Apr 25, 2017
MSU Extension hires wine, grape educator

Thomas Todaro, a graduate of The Ohio State University (OSU), recently accepted an Extension educator position to serve the wine and grape industry in northwest Michigan.

Todaro will begin in his new role in August.

“I am grateful for this opportunity to identify the priorities and address the needs of Michigan’s wine grape industry through research and extension,” he said.

He will be based out of the Leelanau Government Center in Leelanau County.

Thomas Todaro, Michigan State University Extension educator

A native of Ohio, Todaro’s passion for viticulture began at The Ohio State University in 2012, when he took on a research aide position in OSU’s viticulture program. Todaro held this position for two years. His dedication to viticulture research and extension led him to pursue a Master of Science degree in OSU’s Department of Horticulture and Crop Science, which he completed in 2016.

Todaro is currently employed by OSU and continues to conduct viticulture research at this time.

Todaro’s research focus has spanned cultural practices to improve fruit and wine quality, increase freezing tolerance of bud and cane tissues and improve efficiency in vine recovery following winter damage.

Like Michigan, Ohio vineyards also sustained severe winter damage following the 2014 and 2015 winters.

Todaro and his adviser, Imed Dami addressed the region’s industry needs for research-based information on vine recovery following severe winter injury through Todaro’s master’s thesis project, which investigated various training and pruning methods on multiple cultivars to determine optimum vine recovery practices.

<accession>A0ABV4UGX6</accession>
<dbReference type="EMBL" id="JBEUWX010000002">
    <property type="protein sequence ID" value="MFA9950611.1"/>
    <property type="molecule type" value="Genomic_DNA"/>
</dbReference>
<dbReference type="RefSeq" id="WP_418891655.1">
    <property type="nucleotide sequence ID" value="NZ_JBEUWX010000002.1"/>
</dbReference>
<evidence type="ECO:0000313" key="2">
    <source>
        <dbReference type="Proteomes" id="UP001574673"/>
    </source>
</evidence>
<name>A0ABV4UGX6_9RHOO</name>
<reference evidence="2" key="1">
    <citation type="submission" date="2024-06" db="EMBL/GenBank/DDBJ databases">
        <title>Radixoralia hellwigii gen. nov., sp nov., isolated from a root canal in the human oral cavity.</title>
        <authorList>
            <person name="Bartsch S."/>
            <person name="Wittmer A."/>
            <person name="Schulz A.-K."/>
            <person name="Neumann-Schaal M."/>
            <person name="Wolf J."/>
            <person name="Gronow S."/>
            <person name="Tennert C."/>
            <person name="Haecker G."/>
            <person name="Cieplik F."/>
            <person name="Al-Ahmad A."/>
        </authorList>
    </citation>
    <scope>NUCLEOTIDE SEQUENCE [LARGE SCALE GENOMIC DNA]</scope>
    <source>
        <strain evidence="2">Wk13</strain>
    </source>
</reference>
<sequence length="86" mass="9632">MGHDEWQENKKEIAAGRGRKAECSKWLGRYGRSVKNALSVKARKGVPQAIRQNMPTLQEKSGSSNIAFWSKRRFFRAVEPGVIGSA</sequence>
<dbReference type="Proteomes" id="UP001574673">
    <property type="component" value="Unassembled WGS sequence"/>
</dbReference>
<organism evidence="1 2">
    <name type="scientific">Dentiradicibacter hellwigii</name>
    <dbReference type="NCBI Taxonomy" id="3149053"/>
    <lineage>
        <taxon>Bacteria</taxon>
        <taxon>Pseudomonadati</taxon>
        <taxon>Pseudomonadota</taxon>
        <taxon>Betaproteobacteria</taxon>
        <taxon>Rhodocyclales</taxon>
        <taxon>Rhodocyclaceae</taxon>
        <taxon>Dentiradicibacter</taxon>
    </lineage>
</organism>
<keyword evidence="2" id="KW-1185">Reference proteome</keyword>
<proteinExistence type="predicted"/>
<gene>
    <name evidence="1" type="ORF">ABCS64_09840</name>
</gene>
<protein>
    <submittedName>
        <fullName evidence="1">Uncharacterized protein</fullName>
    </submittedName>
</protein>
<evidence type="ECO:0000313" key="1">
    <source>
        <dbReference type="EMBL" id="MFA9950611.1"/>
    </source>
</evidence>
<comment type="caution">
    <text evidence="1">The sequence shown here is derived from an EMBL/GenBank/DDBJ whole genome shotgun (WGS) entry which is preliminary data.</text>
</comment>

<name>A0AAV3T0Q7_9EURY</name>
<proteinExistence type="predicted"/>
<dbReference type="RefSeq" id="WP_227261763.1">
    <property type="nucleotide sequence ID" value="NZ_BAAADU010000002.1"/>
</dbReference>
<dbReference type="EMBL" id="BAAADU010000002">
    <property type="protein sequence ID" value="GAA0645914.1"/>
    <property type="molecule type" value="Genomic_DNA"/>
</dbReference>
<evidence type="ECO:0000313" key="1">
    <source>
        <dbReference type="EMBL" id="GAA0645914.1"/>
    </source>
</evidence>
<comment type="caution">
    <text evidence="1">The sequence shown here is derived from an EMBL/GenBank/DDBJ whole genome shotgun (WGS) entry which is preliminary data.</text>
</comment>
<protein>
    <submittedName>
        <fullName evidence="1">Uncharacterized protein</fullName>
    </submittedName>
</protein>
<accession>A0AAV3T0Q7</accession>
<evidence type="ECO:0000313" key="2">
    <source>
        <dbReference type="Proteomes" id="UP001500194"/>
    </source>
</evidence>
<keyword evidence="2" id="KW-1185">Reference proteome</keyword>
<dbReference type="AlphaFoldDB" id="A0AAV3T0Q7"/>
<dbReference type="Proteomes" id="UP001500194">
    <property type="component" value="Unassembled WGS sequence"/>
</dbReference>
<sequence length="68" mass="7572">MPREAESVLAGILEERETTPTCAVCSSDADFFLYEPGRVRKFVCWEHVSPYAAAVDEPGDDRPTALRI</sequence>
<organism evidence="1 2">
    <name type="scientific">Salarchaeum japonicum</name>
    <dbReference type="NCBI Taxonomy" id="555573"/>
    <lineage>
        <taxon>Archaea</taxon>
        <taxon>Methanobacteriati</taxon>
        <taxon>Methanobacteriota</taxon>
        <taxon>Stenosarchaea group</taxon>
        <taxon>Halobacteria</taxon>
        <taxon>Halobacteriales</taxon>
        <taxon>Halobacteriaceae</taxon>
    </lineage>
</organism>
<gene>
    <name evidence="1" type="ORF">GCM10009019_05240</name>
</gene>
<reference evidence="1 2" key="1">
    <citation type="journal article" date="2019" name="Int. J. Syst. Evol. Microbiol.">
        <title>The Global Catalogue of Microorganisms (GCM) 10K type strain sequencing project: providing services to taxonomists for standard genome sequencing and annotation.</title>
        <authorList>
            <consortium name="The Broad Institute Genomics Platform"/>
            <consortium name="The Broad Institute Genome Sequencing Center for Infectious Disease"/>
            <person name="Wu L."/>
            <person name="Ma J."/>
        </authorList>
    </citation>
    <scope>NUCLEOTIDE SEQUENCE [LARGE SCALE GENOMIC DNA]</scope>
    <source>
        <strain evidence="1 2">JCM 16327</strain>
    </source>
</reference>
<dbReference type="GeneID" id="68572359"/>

He is currently in the process of publishing this research. He has delivered presentations on his work at the American Society for Enology and Viticulture – Eastern Section annual conference. His academic accomplishments were recognized by the ASEV and ASEV-ES through two scholarships that these groups awarded him.

At OSU, Todaro participated in Extension activities including the assistance in the planning and organization of viticulture workshops, field days and presenting projects to growers in the form of newsletters, posters, educational videos and conference presentations.

Because of the nature of his research, Todaro discovered that sharing the results of his work was most effective through images and educational videos. He has produced three videos and about 10 more are forthcoming on YouTube.

MSU Extension educators and the Northwest Michigan Horticultural Research Center are looking forward to having another colleague to serve the fruit industry in northwest Michigan. We believe that Thomas’ research and extension experience in cool climate viticulture will be put to good use in his new role as the viticulture Extension educator.

Emily Puchubay, Michigan State University Extension





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